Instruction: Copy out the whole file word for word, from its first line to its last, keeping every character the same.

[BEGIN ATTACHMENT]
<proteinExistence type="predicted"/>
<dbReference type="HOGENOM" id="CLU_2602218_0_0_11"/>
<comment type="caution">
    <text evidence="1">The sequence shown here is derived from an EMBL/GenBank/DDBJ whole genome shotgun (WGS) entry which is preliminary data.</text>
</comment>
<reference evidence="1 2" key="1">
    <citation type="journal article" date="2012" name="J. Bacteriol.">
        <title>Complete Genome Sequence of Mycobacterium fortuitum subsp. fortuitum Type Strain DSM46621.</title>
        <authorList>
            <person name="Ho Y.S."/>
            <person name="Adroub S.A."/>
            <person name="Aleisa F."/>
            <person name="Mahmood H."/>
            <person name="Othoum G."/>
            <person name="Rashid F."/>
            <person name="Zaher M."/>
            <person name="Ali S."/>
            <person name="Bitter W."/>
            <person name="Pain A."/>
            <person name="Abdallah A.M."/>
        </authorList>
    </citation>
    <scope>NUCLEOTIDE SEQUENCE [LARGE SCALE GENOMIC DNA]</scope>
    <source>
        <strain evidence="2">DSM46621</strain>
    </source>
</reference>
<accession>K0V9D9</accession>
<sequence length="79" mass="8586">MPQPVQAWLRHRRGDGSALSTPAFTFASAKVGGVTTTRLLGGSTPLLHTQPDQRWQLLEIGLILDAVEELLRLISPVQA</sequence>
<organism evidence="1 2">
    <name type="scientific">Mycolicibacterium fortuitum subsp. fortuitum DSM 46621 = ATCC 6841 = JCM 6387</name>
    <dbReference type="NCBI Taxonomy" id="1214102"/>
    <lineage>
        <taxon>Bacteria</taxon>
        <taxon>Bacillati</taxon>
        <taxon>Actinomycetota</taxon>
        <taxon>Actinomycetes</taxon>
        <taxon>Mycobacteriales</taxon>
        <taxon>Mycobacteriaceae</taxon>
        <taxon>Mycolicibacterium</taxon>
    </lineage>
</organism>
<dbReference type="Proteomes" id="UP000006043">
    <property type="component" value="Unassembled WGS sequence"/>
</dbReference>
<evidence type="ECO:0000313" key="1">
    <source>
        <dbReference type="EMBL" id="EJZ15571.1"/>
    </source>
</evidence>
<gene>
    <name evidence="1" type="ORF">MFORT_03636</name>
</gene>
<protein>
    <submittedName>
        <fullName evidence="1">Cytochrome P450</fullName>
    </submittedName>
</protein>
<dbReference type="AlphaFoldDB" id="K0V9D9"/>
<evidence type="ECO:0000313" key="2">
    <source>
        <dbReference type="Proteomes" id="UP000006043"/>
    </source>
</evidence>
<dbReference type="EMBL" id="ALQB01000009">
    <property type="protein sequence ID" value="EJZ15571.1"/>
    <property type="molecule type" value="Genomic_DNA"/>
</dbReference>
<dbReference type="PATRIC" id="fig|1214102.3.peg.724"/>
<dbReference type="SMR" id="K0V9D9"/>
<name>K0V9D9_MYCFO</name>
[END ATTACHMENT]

<proteinExistence type="predicted"/>
<dbReference type="HOGENOM" id="CLU_2602218_0_0_11"/>
<comment type="caution">
    <text evidence="1">The sequence shown here is derived from an EMBL/GenBank/DDBJ whole genome shotgun (WGS) entry which is preliminary data.</text>
</comment>
<reference evidence="1 2" key="1">
    <citation type="journal article" date="2012" name="J. Bacteriol.">
        <title>Complete Genome Sequence of Mycobacterium fortuitum subsp. fortuitum Type Strain DSM46621.</title>
        <authorList>
            <person name="Ho Y.S."/>
            <person name="Adroub S.A."/>
            <person name="Aleisa F."/>
            <person name="Mahmood H."/>
            <person name="Othoum G."/>
            <person name="Rashid F."/>
            <person name="Zaher M."/>
            <person name="Ali S."/>
            <person name="Bitter W."/>
            <person name="Pain A."/>
            <person name="Abdallah A.M."/>
        </authorList>
    </citation>
    <scope>NUCLEOTIDE SEQUENCE [LARGE SCALE GENOMIC DNA]</scope>
    <source>
        <strain evidence="2">DSM46621</strain>
    </source>
</reference>
<accession>K0V9D9</accession>
<sequence length="79" mass="8586">MPQPVQAWLRHRRGDGSALSTPAFTFASAKVGGVTTTRLLGGSTPLLHTQPDQRWQLLEIGLILDAVEELLRLISPVQA</sequence>
<organism evidence="1 2">
    <name type="scientific">Mycolicibacterium fortuitum subsp. fortuitum DSM 46621 = ATCC 6841 = JCM 6387</name>
    <dbReference type="NCBI Taxonomy" id="1214102"/>
    <lineage>
        <taxon>Bacteria</taxon>
        <taxon>Bacillati</taxon>
        <taxon>Actinomycetota</taxon>
        <taxon>Actinomycetes</taxon>
        <taxon>Mycobacteriales</taxon>
        <taxon>Mycobacteriaceae</taxon>
        <taxon>Mycolicibacterium</taxon>
    </lineage>
</organism>
<dbReference type="Proteomes" id="UP000006043">
    <property type="component" value="Unassembled WGS sequence"/>
</dbReference>
<evidence type="ECO:0000313" key="1">
    <source>
        <dbReference type="EMBL" id="EJZ15571.1"/>
    </source>
</evidence>
<gene>
    <name evidence="1" type="ORF">MFORT_03636</name>
</gene>
<protein>
    <submittedName>
        <fullName evidence="1">Cytochrome P450</fullName>
    </submittedName>
</protein>
<dbReference type="AlphaFoldDB" id="K0V9D9"/>
<evidence type="ECO:0000313" key="2">
    <source>
        <dbReference type="Proteomes" id="UP000006043"/>
    </source>
</evidence>
<dbReference type="EMBL" id="ALQB01000009">
    <property type="protein sequence ID" value="EJZ15571.1"/>
    <property type="molecule type" value="Genomic_DNA"/>
</dbReference>
<dbReference type="PATRIC" id="fig|1214102.3.peg.724"/>
<dbReference type="SMR" id="K0V9D9"/>
<name>K0V9D9_MYCFO</name>